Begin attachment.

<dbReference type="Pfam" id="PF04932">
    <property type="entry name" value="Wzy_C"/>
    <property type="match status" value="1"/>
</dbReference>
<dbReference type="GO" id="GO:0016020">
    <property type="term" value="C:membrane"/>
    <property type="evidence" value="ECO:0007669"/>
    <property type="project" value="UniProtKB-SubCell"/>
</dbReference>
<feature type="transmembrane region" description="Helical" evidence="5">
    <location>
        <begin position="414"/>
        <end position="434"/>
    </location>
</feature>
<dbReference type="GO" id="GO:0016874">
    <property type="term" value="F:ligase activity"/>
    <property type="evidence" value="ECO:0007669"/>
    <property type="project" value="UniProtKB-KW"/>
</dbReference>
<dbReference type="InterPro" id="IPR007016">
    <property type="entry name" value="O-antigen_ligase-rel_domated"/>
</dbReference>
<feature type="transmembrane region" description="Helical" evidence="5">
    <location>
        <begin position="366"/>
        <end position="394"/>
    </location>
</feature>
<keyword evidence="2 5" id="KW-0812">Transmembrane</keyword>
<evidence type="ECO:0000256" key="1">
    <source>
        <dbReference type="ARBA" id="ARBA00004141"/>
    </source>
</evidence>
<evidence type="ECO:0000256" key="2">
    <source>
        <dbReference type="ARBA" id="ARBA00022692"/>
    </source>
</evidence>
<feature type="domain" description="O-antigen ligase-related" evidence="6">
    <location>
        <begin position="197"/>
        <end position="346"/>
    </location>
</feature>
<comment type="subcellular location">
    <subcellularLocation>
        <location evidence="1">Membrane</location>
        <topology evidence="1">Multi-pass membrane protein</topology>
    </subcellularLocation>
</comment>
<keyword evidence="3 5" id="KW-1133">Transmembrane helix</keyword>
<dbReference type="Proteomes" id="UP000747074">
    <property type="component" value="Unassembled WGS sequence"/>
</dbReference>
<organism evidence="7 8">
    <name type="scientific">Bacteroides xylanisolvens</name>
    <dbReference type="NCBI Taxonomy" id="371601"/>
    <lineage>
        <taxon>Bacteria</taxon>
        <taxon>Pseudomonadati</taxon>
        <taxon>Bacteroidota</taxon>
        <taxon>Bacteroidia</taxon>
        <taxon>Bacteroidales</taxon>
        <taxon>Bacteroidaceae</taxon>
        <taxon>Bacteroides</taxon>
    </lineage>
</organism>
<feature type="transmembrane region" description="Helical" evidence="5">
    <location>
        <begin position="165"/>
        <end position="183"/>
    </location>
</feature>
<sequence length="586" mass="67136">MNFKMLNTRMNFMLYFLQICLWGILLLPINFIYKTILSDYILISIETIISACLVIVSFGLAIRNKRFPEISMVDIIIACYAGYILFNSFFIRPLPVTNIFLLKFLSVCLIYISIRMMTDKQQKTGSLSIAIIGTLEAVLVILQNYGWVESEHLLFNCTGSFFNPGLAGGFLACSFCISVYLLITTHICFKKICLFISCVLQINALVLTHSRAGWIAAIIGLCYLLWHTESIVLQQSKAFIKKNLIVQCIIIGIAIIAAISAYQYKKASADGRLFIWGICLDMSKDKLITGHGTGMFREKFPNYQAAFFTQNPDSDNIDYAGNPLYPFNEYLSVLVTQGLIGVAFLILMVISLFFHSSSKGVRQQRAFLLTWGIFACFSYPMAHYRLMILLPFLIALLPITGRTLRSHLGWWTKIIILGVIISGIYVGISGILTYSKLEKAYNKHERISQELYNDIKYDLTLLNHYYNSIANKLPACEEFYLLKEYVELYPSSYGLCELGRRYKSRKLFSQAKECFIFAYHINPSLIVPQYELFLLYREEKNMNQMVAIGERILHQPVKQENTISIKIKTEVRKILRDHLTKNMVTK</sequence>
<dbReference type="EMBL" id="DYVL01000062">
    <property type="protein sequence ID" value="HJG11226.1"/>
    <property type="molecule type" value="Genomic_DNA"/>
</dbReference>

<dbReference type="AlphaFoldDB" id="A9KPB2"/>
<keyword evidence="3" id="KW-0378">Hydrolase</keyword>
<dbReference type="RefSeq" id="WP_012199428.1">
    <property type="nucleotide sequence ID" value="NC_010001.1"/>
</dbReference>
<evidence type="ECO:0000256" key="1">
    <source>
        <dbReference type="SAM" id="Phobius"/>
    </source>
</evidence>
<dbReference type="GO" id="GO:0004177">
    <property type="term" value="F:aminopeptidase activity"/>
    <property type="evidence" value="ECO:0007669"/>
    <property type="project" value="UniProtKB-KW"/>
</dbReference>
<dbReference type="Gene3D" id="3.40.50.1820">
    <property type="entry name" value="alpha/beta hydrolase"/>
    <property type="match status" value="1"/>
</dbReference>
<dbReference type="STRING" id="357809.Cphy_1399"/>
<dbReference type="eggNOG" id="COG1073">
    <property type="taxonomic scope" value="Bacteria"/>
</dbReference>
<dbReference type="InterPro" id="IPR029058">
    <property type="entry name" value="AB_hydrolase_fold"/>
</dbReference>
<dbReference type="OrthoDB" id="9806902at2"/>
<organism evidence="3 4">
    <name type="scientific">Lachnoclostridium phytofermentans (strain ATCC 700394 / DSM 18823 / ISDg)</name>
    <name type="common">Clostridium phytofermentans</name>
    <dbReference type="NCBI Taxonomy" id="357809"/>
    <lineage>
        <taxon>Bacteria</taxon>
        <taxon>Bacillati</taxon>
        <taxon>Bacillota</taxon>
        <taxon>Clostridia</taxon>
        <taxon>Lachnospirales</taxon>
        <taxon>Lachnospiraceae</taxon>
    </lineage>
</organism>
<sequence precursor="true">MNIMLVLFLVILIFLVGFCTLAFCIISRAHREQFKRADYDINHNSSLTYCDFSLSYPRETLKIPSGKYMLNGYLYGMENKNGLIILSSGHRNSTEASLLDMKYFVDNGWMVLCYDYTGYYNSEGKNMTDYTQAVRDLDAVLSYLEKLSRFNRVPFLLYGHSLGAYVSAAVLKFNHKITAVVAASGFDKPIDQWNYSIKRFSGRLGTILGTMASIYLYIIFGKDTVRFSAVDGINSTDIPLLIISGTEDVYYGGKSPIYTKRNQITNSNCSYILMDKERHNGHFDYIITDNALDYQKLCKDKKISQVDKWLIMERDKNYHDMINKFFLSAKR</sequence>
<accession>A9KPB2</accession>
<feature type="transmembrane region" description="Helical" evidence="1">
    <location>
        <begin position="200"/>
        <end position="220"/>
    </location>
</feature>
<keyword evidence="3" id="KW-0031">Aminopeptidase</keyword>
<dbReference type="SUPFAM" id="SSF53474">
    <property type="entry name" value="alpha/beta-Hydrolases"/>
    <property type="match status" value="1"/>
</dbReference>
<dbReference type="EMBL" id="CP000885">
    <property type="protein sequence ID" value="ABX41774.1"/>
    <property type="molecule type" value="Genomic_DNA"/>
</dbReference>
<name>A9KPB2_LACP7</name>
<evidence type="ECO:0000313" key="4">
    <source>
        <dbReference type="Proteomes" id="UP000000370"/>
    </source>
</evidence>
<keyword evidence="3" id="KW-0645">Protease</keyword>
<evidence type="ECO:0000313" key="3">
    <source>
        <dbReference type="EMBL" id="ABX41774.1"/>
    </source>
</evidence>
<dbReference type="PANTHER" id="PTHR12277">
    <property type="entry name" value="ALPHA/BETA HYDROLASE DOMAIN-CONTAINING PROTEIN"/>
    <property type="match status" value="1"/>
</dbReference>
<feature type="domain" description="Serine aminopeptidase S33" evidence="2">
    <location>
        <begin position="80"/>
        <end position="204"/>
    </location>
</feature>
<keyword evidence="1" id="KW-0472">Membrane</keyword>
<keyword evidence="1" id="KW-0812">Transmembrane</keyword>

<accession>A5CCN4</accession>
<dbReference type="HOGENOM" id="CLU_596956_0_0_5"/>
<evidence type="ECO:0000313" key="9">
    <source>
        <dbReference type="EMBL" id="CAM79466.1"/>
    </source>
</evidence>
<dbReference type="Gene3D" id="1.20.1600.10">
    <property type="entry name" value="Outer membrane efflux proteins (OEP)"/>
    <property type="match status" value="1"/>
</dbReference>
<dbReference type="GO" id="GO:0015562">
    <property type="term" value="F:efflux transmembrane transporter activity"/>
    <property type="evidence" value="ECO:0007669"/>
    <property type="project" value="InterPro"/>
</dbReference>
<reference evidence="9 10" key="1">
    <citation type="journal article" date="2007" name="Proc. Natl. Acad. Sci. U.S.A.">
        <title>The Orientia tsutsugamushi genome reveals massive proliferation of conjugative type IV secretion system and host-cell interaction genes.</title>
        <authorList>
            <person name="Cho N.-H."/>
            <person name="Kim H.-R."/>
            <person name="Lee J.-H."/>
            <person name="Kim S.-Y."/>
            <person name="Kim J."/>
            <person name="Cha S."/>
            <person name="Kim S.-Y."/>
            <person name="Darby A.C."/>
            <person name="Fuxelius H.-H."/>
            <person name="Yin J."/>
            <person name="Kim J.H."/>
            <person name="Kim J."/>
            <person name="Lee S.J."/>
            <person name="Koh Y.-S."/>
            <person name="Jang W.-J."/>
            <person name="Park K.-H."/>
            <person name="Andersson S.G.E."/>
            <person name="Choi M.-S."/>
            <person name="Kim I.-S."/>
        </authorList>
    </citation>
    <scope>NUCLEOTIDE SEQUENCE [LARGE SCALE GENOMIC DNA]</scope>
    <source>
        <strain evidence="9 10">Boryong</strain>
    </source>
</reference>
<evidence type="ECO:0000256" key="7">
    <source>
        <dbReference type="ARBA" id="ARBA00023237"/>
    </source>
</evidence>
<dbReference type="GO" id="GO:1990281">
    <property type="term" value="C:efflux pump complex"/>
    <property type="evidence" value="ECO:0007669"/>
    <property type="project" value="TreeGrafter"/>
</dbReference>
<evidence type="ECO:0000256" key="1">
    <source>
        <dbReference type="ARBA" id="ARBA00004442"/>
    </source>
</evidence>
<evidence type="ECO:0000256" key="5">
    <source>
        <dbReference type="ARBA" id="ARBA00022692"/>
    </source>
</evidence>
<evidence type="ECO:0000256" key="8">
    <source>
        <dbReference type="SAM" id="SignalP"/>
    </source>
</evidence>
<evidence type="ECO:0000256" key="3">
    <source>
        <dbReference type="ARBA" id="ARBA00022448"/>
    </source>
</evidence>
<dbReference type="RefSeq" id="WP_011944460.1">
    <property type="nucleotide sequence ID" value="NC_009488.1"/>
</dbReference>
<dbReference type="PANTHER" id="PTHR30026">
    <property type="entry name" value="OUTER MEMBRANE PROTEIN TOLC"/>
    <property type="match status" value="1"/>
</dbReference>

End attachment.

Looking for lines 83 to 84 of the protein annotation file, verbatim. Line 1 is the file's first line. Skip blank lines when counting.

<dbReference type="RefSeq" id="WP_012199428.1">
    <property type="nucleotide sequence ID" value="NC_010001.1"/>